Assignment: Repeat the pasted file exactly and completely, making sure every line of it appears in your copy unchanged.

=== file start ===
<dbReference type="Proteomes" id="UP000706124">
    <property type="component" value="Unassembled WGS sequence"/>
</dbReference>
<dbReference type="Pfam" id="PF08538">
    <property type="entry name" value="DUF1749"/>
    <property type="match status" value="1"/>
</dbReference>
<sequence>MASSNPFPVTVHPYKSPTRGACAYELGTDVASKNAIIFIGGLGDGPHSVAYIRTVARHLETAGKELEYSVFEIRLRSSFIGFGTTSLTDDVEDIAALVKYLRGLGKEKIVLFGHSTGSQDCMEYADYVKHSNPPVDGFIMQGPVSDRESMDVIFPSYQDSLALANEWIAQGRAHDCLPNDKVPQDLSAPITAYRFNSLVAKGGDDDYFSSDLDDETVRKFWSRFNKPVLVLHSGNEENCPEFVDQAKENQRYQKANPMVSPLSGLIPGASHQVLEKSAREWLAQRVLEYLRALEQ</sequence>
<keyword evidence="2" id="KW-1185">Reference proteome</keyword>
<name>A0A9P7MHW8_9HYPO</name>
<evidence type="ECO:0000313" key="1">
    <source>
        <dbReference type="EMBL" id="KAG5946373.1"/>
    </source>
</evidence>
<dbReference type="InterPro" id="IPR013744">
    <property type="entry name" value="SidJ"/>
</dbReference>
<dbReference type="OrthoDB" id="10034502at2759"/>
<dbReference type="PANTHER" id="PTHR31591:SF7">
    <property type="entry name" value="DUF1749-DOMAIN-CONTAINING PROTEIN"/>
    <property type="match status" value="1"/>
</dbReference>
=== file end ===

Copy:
<dbReference type="Proteomes" id="UP000706124">
    <property type="component" value="Unassembled WGS sequence"/>
</dbReference>
<dbReference type="Pfam" id="PF08538">
    <property type="entry name" value="DUF1749"/>
    <property type="match status" value="1"/>
</dbReference>
<sequence>MASSNPFPVTVHPYKSPTRGACAYELGTDVASKNAIIFIGGLGDGPHSVAYIRTVARHLETAGKELEYSVFEIRLRSSFIGFGTTSLTDDVEDIAALVKYLRGLGKEKIVLFGHSTGSQDCMEYADYVKHSNPPVDGFIMQGPVSDRESMDVIFPSYQDSLALANEWIAQGRAHDCLPNDKVPQDLSAPITAYRFNSLVAKGGDDDYFSSDLDDETVRKFWSRFNKPVLVLHSGNEENCPEFVDQAKENQRYQKANPMVSPLSGLIPGASHQVLEKSAREWLAQRVLEYLRALEQ</sequence>
<keyword evidence="2" id="KW-1185">Reference proteome</keyword>
<name>A0A9P7MHW8_9HYPO</name>
<evidence type="ECO:0000313" key="1">
    <source>
        <dbReference type="EMBL" id="KAG5946373.1"/>
    </source>
</evidence>
<dbReference type="InterPro" id="IPR013744">
    <property type="entry name" value="SidJ"/>
</dbReference>
<dbReference type="OrthoDB" id="10034502at2759"/>
<dbReference type="PANTHER" id="PTHR31591:SF7">
    <property type="entry name" value="DUF1749-DOMAIN-CONTAINING PROTEIN"/>
    <property type="match status" value="1"/>
</dbReference>